Therefore, we children of the Earth may love the Earth, should love her, even where she is terrifying and tormenting us with her poverty and death-dealing impermanence.  Since he has entered her forever through death and resurrection, her misery has become what is only preliminary and serves merely as a test for our faith in Earth’s innermost secret – the risen one.  That this is the hidden meaning of Earth’s poverty is generally not our experience. . . but our faith can blessedly defy experience.  It is a faith that can love the Earth since she is, or will become,the body of the risen one.  Therefore, we do not have to depart from her, for God’s life dwells in her.  If we are looking for the God of eternity (and how could we not be?) and for an Earth that is accommodating as she is and meant to serve as our eternal chosen home, then this is the one way to find both, for in the resurrection of the Lord, God as shown that he has adopted the Earth forever.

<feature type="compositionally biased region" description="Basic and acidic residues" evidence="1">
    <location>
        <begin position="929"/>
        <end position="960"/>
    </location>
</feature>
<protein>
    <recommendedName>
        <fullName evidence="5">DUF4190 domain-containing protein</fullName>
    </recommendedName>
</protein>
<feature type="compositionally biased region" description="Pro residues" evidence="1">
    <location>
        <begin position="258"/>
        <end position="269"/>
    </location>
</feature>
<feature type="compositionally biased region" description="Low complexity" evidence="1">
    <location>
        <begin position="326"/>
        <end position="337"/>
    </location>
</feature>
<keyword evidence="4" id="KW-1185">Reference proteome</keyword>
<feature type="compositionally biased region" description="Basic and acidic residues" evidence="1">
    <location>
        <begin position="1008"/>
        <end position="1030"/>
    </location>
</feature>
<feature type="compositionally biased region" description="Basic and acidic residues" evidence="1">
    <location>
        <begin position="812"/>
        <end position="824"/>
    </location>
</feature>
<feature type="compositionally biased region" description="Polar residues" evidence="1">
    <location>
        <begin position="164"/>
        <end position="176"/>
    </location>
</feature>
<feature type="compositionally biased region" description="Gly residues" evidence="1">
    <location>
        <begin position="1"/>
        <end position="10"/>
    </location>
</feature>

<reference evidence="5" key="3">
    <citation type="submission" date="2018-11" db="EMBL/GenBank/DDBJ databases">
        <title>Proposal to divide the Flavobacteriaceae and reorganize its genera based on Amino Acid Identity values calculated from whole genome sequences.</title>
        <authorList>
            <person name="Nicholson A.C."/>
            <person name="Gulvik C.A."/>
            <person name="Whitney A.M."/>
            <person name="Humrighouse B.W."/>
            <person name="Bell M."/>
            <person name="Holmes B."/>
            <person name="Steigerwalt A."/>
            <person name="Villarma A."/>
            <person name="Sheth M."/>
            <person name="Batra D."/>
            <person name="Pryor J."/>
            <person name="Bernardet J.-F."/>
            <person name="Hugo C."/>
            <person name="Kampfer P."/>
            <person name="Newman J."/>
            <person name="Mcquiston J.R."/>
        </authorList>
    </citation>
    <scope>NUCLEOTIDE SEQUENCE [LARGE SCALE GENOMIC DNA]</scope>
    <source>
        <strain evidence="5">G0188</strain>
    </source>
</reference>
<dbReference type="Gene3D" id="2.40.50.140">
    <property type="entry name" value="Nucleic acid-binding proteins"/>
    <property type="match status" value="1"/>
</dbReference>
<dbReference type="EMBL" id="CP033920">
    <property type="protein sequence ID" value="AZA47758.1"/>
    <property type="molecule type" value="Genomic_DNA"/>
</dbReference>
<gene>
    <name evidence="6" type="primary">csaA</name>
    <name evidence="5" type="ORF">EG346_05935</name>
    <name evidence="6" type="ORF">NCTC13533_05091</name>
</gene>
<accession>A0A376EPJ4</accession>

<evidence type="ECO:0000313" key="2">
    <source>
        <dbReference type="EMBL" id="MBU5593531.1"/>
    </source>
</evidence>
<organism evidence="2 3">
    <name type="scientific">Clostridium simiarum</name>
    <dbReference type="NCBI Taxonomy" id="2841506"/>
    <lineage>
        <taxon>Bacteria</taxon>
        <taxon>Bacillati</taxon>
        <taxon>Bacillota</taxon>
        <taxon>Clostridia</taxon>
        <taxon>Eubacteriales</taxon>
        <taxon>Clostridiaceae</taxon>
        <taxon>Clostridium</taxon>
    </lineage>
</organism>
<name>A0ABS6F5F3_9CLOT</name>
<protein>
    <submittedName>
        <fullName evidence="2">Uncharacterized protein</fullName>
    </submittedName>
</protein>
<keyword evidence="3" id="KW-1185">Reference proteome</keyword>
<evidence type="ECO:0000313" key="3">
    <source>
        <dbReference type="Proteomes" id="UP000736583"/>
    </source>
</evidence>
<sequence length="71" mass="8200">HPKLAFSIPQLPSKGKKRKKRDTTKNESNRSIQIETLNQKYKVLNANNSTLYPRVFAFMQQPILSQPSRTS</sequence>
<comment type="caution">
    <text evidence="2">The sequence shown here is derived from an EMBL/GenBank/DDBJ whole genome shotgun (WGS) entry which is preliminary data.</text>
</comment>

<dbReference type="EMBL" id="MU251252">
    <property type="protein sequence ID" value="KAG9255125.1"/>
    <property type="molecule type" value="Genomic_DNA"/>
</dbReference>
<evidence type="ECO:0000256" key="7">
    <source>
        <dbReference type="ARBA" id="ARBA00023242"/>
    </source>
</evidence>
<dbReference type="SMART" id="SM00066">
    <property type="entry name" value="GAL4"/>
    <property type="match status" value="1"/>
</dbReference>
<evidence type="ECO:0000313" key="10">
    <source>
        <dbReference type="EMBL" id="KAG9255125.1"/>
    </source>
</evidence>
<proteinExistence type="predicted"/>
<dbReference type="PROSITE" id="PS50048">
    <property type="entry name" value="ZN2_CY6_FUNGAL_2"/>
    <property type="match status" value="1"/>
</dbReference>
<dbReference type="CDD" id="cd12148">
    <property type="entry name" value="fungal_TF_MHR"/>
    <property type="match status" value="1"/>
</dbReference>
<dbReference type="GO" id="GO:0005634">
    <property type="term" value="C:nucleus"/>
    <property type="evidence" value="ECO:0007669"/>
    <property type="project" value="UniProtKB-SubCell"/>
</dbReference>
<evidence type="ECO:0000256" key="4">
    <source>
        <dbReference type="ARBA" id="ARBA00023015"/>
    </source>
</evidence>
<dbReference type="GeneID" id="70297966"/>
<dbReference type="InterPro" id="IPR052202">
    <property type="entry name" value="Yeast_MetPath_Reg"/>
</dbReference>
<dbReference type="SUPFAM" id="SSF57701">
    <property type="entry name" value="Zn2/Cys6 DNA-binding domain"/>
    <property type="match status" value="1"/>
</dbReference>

In a play of words that is hard to translate, an ancient father of the church once said: Caro cardo salutis, the flesh is the connecting point of salvation.  The place that is safe from all the pain of sin and death is not the beyond, but lies in the one who descended and lives in the innermost nature of our flesh.  The most sophisticated religion aiming at escape from world could never bring down from the distant heights of eternity the God of our life and of Earth’s salvation, and neither could it go to him in the beyond.  But he himself has come to us. And he has transformed what we are and what we should always regard as the faint Earthly remainder of our spiritual existence: the flesh.  Since that time, Mother Earth has brought forth only children that will be transfigured, for his resurrection is the beginning of the resurrection of all flesh.

One thing is necessary, though, for this irreversible deed of his to become the blessing of our life.  He also has to burst open the grave of our heart, to rise from the center of our being where he is power and the promise.  There he is still in the process of doing this.  There it is still Holy Saturday until the last day, which will be the day of Easter for the entire cosmos.  Such a resurrection happens in the freedom of our faith.  Even there it is his deed.  But it is his deed occurring as ours: as a loving faith that allows us to be brought along on this unimaginable journey of all Earthly reality headed toward its own glory, a journey that started with the resurrection of Christ.